Does Tutoring Actually Help or is it BS?

Is tutoring all bs?
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Here’s an unbiased look at tutoring, for someone who bothers to think about it for more than 5 seconds. Now, I can understand you might be sceptical – “Isn’t this obviously going to sell me more tutoring, given that it’s posted by a company that sells tutoring?”

Here’s the magic secret 🎩🐇 I wouldn’t do something I don’t genuinely believe in. I challenge you to find any flaws in this post.

💡 This is a question I get asked a lot – especially by parents. So much in fact that I’ve even made a video about it on the free section of the website.

What is tutoring?

Very simply, tutoring gives you information.

A good tutor can explain it in a way that makes more sense to you. This is because:

  1. UoA lecturers receive minimal (sometimes zero) training in how to teach effectively, which means that sometimes they are just droning on facts on top of facts. This can be very difficult to follow if you don’t already know about the subject (not to mention boring).
  2. Lecturers can have something called expert bias; they don’t know what you don’t know because they forget what it’s like to know nothing about their topic of expertise!
  3. Tutoring is done on individual or small group sizes meaning they can focus on your needs more individually
  4. Experienced tutors often have ways of explaining that they know students understand more easily, or sometimes even ways of rearranging the entire course to be more easily understood.

A great tutor works themselves into redundancy – as in the more tutoring you receive, the less you need. Great tutors will teach you the way to think about the information rather than just teach it to you outright. Naturally, all of our tutors are trained to achieve this.

What is tutoring not?

Tutoring is not magic 😲

It does not guarantee medical entry. The most frustrating thing to hear is when parents say “well what if my child doesn’t get into medical school? I don’t want to waste time/money/etc.”

Despite what these parents may think, a tutor is not a divine entity that can manipulate the laws of probability for an hourly fee. The factors that influence whether a student succeeds or not are numerous. The right academic and psychosocial support is likely to improve the student’s chances at best.

So consider these situations:

  • A high-achieving student with an 80% chance of entry without tutoring decides to purchase some support to reduce their stress, give a sense of security, and increase their chances to 85%.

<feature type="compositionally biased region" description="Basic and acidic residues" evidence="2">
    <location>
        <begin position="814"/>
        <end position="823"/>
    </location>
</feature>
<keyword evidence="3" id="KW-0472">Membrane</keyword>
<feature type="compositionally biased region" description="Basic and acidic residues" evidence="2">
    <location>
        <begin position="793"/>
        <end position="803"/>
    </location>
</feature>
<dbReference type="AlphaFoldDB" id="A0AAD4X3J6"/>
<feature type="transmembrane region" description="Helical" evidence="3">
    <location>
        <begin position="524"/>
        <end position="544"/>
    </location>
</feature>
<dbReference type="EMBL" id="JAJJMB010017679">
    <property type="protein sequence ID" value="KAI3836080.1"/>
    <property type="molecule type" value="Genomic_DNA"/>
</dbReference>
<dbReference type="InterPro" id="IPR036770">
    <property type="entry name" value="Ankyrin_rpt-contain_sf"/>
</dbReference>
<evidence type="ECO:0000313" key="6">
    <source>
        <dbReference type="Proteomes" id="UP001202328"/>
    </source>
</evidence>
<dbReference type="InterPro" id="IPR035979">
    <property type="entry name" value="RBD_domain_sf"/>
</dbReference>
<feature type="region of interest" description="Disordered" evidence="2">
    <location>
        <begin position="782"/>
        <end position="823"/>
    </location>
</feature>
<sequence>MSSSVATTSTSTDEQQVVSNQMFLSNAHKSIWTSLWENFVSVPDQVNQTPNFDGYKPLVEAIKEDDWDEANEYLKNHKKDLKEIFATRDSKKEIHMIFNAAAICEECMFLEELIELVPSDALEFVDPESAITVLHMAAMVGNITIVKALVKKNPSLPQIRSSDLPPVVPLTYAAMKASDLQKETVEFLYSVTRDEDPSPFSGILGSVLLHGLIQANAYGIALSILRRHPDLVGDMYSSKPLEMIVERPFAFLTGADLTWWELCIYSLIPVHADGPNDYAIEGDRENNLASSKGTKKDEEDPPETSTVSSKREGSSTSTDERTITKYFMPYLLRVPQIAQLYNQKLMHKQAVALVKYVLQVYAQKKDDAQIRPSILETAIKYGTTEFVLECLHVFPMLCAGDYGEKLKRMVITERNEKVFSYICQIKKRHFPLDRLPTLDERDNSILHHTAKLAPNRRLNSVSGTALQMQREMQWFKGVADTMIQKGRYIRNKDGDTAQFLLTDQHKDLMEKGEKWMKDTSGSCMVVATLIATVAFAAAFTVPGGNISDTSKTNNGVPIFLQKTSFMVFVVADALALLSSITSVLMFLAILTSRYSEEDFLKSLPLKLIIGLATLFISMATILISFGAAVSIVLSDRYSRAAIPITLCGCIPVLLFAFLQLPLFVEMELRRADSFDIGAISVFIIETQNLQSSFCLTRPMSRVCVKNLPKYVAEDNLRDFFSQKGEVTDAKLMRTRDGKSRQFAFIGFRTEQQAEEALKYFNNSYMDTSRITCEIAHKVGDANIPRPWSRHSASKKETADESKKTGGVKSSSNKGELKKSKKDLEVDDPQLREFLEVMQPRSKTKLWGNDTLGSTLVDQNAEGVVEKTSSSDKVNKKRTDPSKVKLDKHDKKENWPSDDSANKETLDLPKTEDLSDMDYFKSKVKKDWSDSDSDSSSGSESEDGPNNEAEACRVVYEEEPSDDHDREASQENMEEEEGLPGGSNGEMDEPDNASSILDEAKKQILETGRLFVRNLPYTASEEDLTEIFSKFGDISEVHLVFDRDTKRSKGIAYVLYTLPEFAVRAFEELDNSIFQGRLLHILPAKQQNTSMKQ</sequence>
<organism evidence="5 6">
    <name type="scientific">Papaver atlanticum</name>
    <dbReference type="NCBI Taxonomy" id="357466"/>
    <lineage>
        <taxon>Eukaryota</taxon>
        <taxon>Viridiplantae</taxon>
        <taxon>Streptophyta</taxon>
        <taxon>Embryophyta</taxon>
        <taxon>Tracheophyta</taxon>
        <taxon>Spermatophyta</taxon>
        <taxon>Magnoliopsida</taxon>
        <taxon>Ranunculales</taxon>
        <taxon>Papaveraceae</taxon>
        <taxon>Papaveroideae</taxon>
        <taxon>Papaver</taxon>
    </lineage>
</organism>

• A student struggling academically with a 20% chance of entry without tutoring decides to purchase some support to increase their chances to 40%.

Was it “worth it” for both students? Well… obviously it’s up to them!

Therefore, the decision about whether tutoring is right for you is very clear.

❓ Are you willing to exchange money and time for a sense of security, reduced stress, and an increased likelihood of success?

✋ What about in high-school?

There is one element of tutoring that we haven’t discussed yet.

Tutoring can take away your ability to learn critical skills!

This is TRUE 😲

So in what situation would we say it is ok to not learn these skills and that tutoring is still worth it? Well… that’s a hard argument to make. These are skills that literally change your life. Here’s how I see it.

As a general rule, high-school students with more time to experiment should opt-out of tutoring. But keep reading because this is pretty nuanced.

Two damn good reasons to not get tutoring in high-school

#1 – The opportunity cost of experimenting

Grades in high school are not as important as in university, as long as they can reach the rank score for university entrance. But if a student can’t reach the rank score without tutoring, that is a red flag that they will struggle in their course. This can also lead to dependency.

Students in high-school have less to lose and much more to gain, such as confidence in their own studying ability, gaining confidence with the fear and idea of failure, and increasing their meta-cognition (one of the most important aspects for effective learning).

Gaining these is life-changing. A grade in high-school is not.

#2 – Misconceptions

Students and parents have a misconception that good grades indicates a good studier. That’s only the case if a) the assessments are meaningful and b) the grades represent the student’s ability.